Commentary – Alberta needs more than Jason Kenney’s blame game

Tom Henihan

Jason Kenney condemns anyone who has attempted to resolve Alberta’s pipeline impasse between the Federal Government, the Government of B.C. and the environmental movement.

The anti-pipeline expansion activists are okay with oil flowing into Canada from elsewhere such as Saudi Arabia but are opposed to oil flowing from Alberta to other provinces and to markets around the world.

The unilateral efforts of any one country cannot influence global warming; it is by definition a global problem requiring international cooperation. To be effective, countries such as Saudi Arabia, Venezuela, Russia and other countries that produce oil and gas must conform to an equitable set of rules.

The oceans are not the exclusive concern of one jurisdiction either, because like the atmosphere the oceans are fluid and of mutual concern to all.

So, these global warming advocates and anti-pipeline activists should advocate for real international cooperation instead of sabotaging Alberta’s oil getting to market while granting Saudi oil tankers safe passage.

Canada continues to buy $300 million per month of Saudi crude, which amounts to over three and a half billion dollars a year.

These environmentalists, or as they often like to fashion themselves as “eco warriors” would be more reticent and less “warrior-like” in any other jurisdiction, as the repercussions for their behavior would be substantially more grave.

Here in Canada, however, our new age, sensitive prime minister emboldens these nearsighted fanatics because they believe the activists believe they have tacit approval from Ottawa.

UCP leader, Jason Kenney, condemns anyone who has attempted to resolve Alberta’s pipeline impasse, reserving special mention for giving Premier Rachael Notley.

Jason Kenney is blaming Rachael Notley for using diplomacy and cooperation first in dealing with both the federal government, the B.C. Government and the environmental movement. True leadership should always use diplomacy first as Notley rightly did: that the other parties reneged on every front is hardly the premiere’s fault.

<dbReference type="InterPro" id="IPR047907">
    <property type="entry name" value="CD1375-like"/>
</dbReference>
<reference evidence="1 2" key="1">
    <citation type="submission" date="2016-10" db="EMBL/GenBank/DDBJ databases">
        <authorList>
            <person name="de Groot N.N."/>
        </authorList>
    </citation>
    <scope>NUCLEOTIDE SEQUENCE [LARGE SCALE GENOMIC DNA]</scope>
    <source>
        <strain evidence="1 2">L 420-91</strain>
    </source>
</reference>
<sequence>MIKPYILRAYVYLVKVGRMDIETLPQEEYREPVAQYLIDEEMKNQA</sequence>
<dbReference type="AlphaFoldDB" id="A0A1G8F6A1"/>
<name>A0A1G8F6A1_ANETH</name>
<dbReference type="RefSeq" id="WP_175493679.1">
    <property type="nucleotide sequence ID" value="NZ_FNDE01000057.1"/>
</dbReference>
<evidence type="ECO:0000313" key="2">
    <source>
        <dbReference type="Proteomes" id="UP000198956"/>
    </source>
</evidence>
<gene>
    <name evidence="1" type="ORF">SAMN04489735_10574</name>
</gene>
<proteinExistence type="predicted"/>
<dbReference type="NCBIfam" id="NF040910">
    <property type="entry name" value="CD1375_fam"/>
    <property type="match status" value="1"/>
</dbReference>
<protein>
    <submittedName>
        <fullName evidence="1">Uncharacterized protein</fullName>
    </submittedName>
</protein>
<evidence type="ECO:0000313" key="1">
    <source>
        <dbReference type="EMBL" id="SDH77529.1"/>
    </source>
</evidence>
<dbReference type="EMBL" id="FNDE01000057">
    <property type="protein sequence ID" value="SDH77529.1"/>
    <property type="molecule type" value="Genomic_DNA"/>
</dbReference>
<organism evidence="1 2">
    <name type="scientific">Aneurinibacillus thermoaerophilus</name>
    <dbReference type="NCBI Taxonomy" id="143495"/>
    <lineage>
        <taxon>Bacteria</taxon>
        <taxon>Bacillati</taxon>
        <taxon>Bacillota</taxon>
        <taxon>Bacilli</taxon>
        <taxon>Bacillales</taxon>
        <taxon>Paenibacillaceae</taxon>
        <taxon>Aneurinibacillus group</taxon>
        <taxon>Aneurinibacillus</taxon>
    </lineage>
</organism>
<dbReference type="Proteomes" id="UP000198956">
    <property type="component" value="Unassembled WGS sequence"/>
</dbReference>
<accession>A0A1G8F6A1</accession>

“I think the huge mistake that Premier Notley made was writing Justin Trudeau a blank political cheque, creating an alliance with the Trudeau government that has done everything it can to prevent us from getting a pipeline built,” Kenney said in a Global News interview.

“Prime Minister Trudeau, who vetoed the Northern Gateway pipeline, killed Energy East, surrendered to Barack Obama’s veto of Northern Gateway and has completely bungled the Trans Mountain expansion.”

Of course, Notley did not write Trudeau a blank cheque, and if she had, a blank cheque to spend on what? Notley’s trust in Trudeau’s may have been misplaced, but as he has no political sway here in Alberta a blank cheque for Trudeau remains just that – a blank cheque.

For Kenney to suggest that Trudeau surrendered to Obama’s veto of Northern Gateway is absurd, considering that the Prime Minister of Canada has no direct influence in the U.S. affairs.

To fault Premier Notley for the unprincipled, shifty behaviour of Trudeau is to perpetrate an intentional lie. Much of what Kenney has to say, the strategies he employs are indicative of the current political trend of bending the truth and skewing the facts to further one’s own political ends.

We don’t have to look too far to recognize what a bottomless pit we fall into when politicians not only fail to speak the truth but consciously circumvent it.


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